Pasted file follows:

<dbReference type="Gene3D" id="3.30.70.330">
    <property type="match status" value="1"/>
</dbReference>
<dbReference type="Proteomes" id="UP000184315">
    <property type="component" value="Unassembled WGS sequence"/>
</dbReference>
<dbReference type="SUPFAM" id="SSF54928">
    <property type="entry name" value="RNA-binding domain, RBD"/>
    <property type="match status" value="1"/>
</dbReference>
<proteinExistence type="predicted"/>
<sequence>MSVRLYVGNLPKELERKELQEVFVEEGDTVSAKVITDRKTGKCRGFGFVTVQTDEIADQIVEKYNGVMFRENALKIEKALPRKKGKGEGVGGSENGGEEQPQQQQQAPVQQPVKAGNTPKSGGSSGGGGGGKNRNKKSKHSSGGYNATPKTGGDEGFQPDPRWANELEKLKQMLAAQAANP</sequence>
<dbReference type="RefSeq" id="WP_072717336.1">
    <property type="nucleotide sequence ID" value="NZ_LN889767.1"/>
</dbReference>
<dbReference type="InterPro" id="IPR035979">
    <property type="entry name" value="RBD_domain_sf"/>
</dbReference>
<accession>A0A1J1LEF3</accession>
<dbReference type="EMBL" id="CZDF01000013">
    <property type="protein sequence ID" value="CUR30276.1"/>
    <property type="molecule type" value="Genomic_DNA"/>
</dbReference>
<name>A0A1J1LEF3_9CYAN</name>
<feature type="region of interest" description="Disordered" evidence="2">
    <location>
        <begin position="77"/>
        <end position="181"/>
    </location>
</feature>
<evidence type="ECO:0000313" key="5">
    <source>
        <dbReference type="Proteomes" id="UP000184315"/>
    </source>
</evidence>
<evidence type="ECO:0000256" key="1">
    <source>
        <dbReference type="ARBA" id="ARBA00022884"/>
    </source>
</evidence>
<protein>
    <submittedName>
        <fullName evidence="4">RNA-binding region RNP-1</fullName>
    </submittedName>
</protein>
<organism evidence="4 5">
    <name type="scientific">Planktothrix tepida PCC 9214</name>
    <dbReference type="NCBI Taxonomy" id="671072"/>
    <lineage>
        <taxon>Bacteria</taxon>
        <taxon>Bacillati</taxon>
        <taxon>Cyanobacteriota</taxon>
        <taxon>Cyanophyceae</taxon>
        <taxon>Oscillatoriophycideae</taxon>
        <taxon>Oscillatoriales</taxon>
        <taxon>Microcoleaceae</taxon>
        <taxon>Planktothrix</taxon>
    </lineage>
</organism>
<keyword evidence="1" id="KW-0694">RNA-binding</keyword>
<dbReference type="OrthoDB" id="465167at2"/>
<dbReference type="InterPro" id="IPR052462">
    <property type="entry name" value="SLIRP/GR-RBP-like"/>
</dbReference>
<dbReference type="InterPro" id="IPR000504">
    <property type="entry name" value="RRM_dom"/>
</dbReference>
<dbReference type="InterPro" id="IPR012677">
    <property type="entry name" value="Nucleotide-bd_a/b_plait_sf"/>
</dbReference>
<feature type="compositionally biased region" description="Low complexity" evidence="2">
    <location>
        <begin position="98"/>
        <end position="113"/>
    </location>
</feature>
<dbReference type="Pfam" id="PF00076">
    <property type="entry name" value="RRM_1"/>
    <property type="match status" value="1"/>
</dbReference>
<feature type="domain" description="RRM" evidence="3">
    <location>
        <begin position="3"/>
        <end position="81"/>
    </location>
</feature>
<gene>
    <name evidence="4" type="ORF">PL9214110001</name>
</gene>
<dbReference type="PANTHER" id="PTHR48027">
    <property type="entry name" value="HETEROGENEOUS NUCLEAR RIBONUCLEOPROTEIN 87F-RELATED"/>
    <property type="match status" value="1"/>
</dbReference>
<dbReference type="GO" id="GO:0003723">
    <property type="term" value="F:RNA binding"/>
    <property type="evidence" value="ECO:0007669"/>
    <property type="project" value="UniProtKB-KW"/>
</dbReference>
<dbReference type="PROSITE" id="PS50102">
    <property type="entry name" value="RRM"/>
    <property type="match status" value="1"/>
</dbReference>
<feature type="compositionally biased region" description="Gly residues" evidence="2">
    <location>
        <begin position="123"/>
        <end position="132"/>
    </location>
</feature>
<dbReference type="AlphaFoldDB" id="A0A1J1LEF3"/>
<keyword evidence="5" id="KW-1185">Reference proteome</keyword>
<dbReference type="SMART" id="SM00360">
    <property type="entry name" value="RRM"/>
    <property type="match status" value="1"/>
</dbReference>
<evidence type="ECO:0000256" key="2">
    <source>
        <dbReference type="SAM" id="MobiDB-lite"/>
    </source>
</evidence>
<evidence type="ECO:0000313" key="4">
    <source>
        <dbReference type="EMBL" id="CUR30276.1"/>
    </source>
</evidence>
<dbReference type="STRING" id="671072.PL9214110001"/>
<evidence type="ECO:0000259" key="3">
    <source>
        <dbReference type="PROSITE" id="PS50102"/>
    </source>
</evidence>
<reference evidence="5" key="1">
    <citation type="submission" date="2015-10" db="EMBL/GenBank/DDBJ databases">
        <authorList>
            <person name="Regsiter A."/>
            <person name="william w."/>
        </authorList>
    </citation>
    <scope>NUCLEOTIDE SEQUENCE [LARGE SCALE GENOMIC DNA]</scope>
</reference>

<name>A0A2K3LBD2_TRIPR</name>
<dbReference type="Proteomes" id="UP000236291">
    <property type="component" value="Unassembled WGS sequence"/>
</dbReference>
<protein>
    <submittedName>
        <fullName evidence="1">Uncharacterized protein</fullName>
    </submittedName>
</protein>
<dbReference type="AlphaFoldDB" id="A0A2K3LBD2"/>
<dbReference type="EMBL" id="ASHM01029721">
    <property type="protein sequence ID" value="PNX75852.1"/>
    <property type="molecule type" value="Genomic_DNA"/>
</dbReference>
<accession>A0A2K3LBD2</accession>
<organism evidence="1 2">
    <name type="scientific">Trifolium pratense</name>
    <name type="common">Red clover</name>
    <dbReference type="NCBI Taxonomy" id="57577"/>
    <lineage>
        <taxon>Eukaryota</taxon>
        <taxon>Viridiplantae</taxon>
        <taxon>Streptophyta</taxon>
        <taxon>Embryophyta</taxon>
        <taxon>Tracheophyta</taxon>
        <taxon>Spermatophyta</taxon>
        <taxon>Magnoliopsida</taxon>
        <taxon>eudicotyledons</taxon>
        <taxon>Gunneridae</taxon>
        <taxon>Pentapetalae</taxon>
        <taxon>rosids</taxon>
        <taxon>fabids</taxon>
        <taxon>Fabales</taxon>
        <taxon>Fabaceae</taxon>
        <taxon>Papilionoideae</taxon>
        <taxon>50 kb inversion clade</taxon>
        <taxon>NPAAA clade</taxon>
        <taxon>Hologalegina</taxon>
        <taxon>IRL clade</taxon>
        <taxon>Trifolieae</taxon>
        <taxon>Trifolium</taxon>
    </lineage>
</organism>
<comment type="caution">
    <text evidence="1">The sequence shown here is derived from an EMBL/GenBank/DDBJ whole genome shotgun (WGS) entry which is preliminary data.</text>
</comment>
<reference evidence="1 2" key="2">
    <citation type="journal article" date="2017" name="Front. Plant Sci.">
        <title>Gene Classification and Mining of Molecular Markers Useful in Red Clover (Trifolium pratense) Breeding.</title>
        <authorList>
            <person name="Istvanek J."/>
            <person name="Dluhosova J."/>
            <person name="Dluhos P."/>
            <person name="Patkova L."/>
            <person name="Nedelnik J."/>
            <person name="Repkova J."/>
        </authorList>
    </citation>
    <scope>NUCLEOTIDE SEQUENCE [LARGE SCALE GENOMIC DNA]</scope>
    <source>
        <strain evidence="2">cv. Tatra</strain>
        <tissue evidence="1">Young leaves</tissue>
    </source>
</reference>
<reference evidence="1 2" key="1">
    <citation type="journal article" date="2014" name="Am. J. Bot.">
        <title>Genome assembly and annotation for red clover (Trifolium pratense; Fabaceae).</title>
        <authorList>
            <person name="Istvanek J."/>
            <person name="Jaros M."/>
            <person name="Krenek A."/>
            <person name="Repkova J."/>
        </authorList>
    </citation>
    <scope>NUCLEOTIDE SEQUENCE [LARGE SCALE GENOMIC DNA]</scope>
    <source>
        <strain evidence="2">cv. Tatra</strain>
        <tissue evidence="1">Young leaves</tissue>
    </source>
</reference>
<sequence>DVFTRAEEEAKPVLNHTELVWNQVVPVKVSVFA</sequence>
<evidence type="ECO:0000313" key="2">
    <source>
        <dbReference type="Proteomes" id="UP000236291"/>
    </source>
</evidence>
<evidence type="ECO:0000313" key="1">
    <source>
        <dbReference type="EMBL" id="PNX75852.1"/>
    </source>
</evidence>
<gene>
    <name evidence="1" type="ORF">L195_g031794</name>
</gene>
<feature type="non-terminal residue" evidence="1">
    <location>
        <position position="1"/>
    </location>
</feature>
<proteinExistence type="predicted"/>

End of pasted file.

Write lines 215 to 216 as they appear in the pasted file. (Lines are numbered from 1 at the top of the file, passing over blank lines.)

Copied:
    <source>
        <strain evidence="2">cv. Tatra</strain>